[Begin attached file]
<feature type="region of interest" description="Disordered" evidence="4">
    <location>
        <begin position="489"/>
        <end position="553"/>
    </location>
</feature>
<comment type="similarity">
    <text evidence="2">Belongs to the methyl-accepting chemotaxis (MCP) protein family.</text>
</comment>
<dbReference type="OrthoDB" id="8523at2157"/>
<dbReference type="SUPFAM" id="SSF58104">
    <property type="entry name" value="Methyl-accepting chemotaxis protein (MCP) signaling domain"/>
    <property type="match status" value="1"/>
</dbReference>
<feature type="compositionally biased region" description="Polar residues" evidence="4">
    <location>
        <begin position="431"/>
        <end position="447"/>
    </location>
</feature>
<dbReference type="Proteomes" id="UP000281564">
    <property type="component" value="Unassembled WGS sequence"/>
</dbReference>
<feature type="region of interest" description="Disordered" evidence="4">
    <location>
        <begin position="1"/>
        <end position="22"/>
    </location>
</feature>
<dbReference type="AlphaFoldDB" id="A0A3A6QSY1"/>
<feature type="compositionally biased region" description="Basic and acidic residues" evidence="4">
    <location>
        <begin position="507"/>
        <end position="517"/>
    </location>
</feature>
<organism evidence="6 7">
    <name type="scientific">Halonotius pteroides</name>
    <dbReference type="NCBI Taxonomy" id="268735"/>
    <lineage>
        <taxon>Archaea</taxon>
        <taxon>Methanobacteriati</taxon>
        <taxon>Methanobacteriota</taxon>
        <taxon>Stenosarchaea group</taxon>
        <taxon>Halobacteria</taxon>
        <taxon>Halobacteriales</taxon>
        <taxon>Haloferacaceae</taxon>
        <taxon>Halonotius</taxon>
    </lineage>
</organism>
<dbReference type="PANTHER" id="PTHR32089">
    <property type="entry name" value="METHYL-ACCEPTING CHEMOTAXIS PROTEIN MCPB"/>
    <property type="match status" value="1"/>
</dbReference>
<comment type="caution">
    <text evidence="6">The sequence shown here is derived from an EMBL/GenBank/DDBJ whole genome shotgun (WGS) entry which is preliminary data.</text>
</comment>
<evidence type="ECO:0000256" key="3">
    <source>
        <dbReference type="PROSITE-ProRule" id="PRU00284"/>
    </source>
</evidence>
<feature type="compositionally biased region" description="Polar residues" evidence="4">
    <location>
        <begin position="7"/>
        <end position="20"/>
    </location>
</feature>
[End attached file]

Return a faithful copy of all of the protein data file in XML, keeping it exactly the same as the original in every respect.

<feature type="region of interest" description="Disordered" evidence="4">
    <location>
        <begin position="489"/>
        <end position="553"/>
    </location>
</feature>
<comment type="similarity">
    <text evidence="2">Belongs to the methyl-accepting chemotaxis (MCP) protein family.</text>
</comment>
<dbReference type="OrthoDB" id="8523at2157"/>
<dbReference type="SUPFAM" id="SSF58104">
    <property type="entry name" value="Methyl-accepting chemotaxis protein (MCP) signaling domain"/>
    <property type="match status" value="1"/>
</dbReference>
<feature type="compositionally biased region" description="Polar residues" evidence="4">
    <location>
        <begin position="431"/>
        <end position="447"/>
    </location>
</feature>
<dbReference type="Proteomes" id="UP000281564">
    <property type="component" value="Unassembled WGS sequence"/>
</dbReference>
<feature type="region of interest" description="Disordered" evidence="4">
    <location>
        <begin position="1"/>
        <end position="22"/>
    </location>
</feature>
<dbReference type="AlphaFoldDB" id="A0A3A6QSY1"/>
<feature type="compositionally biased region" description="Basic and acidic residues" evidence="4">
    <location>
        <begin position="507"/>
        <end position="517"/>
    </location>
</feature>
<organism evidence="6 7">
    <name type="scientific">Halonotius pteroides</name>
    <dbReference type="NCBI Taxonomy" id="268735"/>
    <lineage>
        <taxon>Archaea</taxon>
        <taxon>Methanobacteriati</taxon>
        <taxon>Methanobacteriota</taxon>
        <taxon>Stenosarchaea group</taxon>
        <taxon>Halobacteria</taxon>
        <taxon>Halobacteriales</taxon>
        <taxon>Haloferacaceae</taxon>
        <taxon>Halonotius</taxon>
    </lineage>
</organism>
<dbReference type="PANTHER" id="PTHR32089">
    <property type="entry name" value="METHYL-ACCEPTING CHEMOTAXIS PROTEIN MCPB"/>
    <property type="match status" value="1"/>
</dbReference>
<comment type="caution">
    <text evidence="6">The sequence shown here is derived from an EMBL/GenBank/DDBJ whole genome shotgun (WGS) entry which is preliminary data.</text>
</comment>
<evidence type="ECO:0000256" key="3">
    <source>
        <dbReference type="PROSITE-ProRule" id="PRU00284"/>
    </source>
</evidence>
<feature type="compositionally biased region" description="Polar residues" evidence="4">
    <location>
        <begin position="7"/>
        <end position="20"/>
    </location>
</feature>